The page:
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Point-of-care diagnosis of opportunistic fungal infections using innovative molecular biosensors.


School of Biological Sciences

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Dr J Tovar Applications accepted all year round Self-Funded PhD Students Only

About the Project

Human fungal infections have emerged as one of the most pressing global health problems in recent years. Endemic infections affect healthy immunocompetent individuals causing a range of diseases which generally resolve with chemotherapy but hospital-acquired nosocomial infections pose a serious threat to immunocompromised patients in hospital wards and intensive care units worldwide. Despite the availability of chemotherapy nosocomial infections cause high mortality rates, often exceeding 50%.

Current diagnosis of fungal infections relies on the isolation and identification of fungi from clinical samples, but such microbiological methods are time consuming and lack sensitivity. Alternative fast, efficient and economic diagnostic methods and tools are urgently required. Nucleic Acids Enzymes are catalytic DNA or RNA sequences that can act as biomarker sensors and molecular switches. Innovative multi-component PlexZyme systems that can identify DNA biomarkers with high sensitivity and specificity have been recently developed. PlexZyme biosensors efficiently differentiate and quantify target biomarkers that differ in a single base pair thus allowing species-level identification of microorganisms and/or detection of single nucleotide polymorphisms associated with drug resistance. PlexZyme biosensors offer superior multiplexing capacity compared to alternative technologies and can be used under isothermal conditions or in cycling temperatures. They are relatively inexpensive, chemically stable and require simple instrumentation, making them ideal diagnostic products for use in resource constrained medical facilities and diagnostics laboratories worldwide.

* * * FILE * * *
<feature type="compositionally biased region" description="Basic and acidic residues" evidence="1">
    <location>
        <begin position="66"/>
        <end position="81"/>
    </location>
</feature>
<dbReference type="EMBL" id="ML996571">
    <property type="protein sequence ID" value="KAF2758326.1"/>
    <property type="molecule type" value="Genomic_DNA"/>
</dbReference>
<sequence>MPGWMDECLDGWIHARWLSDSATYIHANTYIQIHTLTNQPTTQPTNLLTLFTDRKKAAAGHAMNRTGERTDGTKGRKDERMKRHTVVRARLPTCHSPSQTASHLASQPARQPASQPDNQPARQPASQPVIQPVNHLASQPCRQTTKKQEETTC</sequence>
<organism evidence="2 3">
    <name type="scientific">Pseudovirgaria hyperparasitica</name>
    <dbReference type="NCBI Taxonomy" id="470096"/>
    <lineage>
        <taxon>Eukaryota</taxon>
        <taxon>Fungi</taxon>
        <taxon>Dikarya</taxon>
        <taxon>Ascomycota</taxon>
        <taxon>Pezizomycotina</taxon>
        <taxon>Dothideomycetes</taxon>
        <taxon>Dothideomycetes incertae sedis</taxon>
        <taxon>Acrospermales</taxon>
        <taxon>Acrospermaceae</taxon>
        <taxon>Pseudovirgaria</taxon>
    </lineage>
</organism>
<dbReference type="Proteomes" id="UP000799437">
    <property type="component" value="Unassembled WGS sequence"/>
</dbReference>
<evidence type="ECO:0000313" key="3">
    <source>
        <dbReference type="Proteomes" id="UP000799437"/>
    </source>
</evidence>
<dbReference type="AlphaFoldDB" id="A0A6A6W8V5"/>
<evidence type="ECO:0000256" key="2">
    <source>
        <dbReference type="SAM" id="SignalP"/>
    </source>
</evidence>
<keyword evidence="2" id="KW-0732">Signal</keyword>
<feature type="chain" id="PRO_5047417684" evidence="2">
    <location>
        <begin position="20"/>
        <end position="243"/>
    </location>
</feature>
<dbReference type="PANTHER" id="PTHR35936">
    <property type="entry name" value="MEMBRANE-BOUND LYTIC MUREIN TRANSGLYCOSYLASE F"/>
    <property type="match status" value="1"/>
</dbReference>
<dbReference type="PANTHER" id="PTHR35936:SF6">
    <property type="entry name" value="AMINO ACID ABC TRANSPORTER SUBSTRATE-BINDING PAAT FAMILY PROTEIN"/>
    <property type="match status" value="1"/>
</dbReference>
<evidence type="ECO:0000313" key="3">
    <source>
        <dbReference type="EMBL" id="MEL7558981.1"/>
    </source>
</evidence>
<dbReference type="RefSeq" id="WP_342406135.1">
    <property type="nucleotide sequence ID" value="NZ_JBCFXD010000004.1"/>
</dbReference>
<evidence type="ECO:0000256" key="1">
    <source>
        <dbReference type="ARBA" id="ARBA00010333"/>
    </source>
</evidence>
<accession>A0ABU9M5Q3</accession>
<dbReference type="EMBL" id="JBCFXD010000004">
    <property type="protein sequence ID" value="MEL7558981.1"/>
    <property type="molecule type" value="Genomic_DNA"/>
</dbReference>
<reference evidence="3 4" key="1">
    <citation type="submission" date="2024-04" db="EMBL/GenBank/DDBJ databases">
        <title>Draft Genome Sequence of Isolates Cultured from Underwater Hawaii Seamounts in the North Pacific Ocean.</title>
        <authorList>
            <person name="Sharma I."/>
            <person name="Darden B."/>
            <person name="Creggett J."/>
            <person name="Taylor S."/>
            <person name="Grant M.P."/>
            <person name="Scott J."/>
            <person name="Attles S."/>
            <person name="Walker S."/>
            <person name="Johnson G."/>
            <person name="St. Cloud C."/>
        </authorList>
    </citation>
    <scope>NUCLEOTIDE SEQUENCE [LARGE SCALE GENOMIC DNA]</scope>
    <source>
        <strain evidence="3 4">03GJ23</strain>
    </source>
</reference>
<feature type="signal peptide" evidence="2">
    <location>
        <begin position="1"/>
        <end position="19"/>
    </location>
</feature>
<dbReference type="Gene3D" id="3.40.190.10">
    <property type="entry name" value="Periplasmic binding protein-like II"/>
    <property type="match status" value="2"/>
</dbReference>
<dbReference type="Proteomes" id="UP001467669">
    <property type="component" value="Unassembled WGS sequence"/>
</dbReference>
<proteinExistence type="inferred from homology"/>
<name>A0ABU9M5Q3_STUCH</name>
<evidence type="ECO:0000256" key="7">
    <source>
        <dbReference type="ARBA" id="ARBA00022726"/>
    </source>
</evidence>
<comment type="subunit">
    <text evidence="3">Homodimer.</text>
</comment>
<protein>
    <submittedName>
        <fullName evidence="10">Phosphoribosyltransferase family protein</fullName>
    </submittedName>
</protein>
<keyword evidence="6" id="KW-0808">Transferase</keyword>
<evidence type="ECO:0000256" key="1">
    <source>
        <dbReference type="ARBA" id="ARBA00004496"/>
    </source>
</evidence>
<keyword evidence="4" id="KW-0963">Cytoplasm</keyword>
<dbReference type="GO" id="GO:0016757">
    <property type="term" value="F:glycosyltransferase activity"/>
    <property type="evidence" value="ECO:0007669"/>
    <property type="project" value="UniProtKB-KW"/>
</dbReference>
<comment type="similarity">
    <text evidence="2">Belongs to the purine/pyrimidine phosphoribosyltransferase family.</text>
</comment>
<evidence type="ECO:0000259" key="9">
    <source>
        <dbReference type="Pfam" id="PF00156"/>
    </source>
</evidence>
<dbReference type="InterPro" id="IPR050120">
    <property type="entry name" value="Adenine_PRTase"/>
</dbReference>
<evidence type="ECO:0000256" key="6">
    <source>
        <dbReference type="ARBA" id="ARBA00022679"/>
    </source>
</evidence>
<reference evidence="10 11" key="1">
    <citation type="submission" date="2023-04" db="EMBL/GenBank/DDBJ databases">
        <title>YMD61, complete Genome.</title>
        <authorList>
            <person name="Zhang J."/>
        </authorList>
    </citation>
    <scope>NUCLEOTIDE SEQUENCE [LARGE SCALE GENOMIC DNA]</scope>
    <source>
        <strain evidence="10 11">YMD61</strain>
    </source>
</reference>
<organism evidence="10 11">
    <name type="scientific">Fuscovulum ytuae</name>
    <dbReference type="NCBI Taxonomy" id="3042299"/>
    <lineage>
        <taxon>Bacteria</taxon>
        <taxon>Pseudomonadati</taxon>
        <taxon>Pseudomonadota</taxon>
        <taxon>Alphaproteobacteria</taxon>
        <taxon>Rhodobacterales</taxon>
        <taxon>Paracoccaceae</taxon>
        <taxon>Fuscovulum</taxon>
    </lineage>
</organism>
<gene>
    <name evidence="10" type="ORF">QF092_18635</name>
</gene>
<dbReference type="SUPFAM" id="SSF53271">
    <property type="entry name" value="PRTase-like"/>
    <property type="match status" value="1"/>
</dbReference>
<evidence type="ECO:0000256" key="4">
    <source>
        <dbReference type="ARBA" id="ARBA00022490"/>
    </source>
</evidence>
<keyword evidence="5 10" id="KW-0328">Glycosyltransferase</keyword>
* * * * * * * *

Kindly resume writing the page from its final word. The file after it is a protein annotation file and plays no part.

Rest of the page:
This project will develop and implement PlexZymes as simple nucleic acids biosensors for the accurate, fast and reliable diagnosis of human candidiasis, Combining the use of molecular sensors for Candida DNA biomarkers with isothermal DNA amplification, we will create innovative diagnostic tools amenable to future automation that can be applied at the point of care.

Molecular diagnostics; fungal infections; human candidiasis; Candida; PlexZyme technology; molecular biosensors; Medical Mycology.

References

Niemz A, Ferguson TM, Boyle DS. 2011. Point-of-care nucleic acid testing for infectious diseases. Trends in biotechnology 29:240-50
Schuetz AN. 2013. Invasive fungal infections: biomarkers and molecular approaches to diagnosis. Clinics in laboratory medicine 33:505-25
Brown GD, Denning DW, Gow NA, Levitz SM, Netea MG, White TC. 2012. Hidden killers: human fungal infections. Science translational medicine 4:165rv13
Enoch DA, Ludlam HA, Brown NM. 2006. Invasive fungal infections: a review of epidemiology and management options. Journal of medical microbiology 55:809-18
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